Mon | Aug 3, 2020

'Nobody cares' - Residents of Willowfield, St Thomas, believe they have been abandoned

Published:Wednesday | October 31, 2018 | 12:00 AMNadine Wilson-Harris
March Hemmings (left) and Michael Harris (right) of Willowfield in St Thomas, recently.
The makeshift street light that was installed by residents of Willowfield in St Thomas.

For years, residents of Willowfield in eastern St Thomas have pleaded with the authorities to fix the basic amenities in the community.

They live without street lights, with bad roads and no potable water. To compound the matter, the spring where they usually collect water for daily use is barely able to supply the much-needed commodity during the dry periods.

"We deh way back of the wall, nobody don't business with us around here," lamented Antoinette Fisher as she spoke with The Sunday Gleaner recently.

Surrounded by rows of cane fields, the community is represented by six-time Member of Parliament Dr Fenton Ferguson of the People's National Party, but the residents says they have become accustomed to being overlooked.

"Sometimes we have to buy cement and fix some parts of the road that get bad, real bad, because it a cause accident," declared Michael Harris.

The resident pointed to a street light in the town square which they said has not worked for some five years after it was damaged during a hurricane.

They have used the post with the non-functioning lamp to set up a makeshift street light that they say has brought life back to the area.

"Over four or five years now the light stay like that and them nah fix it. Me even tell them say if them put it up, mi personally will vote because mi never vote from mi born. All them do is write it down," said March Hemmings, a farmer in the community.

At nights, one of the men in the community goes to the town square and turns on the light. It is also manually turned off early in the mornings.

"Every night we just go there and hook it up. Them man yah know how it go as well, so who know about it go and do it," said Hemmings.

He argued that the men have to take a risk with the street light so that the neighbours could feel safe again and enjoy nightlife.

"To me every light post should have a light to it. This is just the one (street) light and if it not working, imagine that. If we don't turn it on, is pure darkness," said Hemmings.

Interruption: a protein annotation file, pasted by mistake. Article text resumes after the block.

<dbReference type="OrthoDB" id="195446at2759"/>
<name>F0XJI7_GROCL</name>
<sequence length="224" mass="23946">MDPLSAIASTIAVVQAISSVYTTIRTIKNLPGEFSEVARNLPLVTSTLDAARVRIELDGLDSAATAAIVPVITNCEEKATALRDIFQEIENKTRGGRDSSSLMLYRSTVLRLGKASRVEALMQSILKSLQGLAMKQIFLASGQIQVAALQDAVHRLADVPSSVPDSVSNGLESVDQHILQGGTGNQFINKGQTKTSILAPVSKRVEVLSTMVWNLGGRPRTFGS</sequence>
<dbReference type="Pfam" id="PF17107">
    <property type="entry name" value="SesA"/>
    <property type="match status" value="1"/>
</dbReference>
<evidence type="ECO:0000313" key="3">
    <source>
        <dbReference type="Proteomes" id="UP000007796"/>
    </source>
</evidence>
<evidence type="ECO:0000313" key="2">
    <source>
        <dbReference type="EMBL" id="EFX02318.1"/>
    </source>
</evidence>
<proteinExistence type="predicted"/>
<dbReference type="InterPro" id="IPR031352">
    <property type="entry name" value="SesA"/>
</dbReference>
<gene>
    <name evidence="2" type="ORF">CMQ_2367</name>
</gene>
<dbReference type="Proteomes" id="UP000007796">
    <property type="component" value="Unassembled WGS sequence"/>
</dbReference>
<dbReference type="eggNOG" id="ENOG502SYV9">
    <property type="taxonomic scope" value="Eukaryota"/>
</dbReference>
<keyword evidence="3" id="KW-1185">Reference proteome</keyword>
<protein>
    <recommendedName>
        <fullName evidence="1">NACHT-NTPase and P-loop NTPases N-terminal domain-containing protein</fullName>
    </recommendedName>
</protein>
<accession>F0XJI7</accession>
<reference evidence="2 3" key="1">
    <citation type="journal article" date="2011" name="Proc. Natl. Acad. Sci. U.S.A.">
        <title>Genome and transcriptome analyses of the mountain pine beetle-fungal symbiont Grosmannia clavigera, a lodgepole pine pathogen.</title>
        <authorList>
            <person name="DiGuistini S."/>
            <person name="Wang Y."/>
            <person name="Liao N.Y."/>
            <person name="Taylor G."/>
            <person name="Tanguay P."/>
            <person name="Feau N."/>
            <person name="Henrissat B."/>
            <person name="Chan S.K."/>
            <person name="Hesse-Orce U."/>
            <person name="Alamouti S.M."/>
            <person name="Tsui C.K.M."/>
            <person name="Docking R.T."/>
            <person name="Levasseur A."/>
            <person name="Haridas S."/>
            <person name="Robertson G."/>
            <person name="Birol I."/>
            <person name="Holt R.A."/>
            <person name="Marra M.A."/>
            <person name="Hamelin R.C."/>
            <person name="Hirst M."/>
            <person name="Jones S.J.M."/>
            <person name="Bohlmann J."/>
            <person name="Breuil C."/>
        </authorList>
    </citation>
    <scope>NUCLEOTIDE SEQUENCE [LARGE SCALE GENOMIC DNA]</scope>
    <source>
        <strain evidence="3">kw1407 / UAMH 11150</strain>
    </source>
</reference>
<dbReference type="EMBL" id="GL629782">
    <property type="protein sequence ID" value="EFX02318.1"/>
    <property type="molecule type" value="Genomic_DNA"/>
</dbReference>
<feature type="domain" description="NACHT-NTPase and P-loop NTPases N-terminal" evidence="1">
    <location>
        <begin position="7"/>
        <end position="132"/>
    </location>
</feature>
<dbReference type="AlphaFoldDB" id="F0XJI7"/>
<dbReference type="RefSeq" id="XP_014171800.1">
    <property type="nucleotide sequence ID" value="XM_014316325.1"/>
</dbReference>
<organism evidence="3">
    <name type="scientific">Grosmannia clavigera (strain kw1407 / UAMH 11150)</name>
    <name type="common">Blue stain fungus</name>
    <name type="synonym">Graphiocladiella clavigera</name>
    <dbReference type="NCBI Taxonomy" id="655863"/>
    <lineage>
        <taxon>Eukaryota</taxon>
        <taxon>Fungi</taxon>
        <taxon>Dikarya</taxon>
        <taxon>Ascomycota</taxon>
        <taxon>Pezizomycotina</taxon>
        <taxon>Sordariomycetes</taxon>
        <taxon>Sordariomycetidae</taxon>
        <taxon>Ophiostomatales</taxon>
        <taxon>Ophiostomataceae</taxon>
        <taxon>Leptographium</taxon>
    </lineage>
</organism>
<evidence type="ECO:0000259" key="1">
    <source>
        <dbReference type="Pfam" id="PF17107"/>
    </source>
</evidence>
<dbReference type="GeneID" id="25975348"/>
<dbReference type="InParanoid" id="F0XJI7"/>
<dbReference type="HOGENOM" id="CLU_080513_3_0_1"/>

The community relies on the sugar industry for survival with the majority of the residents being farmers, who grab any other earning opportunity that comes their way

"We want jobs. We no have no jobs round yah so, and we have our children fi send a school. Sometimes me not even want stress bout it, me just relax because it no make sense you talk about it because a no like you a go get no help or no solution so you just live," charged 39-year-old Fisher.

"We deh way back a the wall. Is like nobody no recognise we. No councillor, no MP, nobody at all. Fenton Ferguson just pass and is just promises, promises.

"A we haffi make life fi we self, we main source of income a farming. We farm up a the riverside, or you do you backyard garden and we do ground provisions and fruits, every little thing and we go a market," said Fisher.

She said she would love to see a community centre in the area or any type of facility that would create employment.

"Somewhere that can create jobs for the young people them, so we can do more to help ourselves. Around here hard. We might look like we all right, but it very difficult," added Fisher.

Harris works about four to five months out of each year as a truck driver at the Golden Grove Sugar Company and he is desperate to see new opportunities in the community.

"Most people not working right now till the crop start. sometimes them start it December but more than likely it look like a January for this time, so when it start January, it maybe run for five months, sometimes four," explained Harris.

"If the little cane system go dung on this side you know how it go, because a the only little source to depend on right now. Things kinda break down to a level weh things no really strong again. Jobs no so prevalent like first, so things slow pon this side a St Thomas," said Harris.

*Carlene Davis contributed to this story.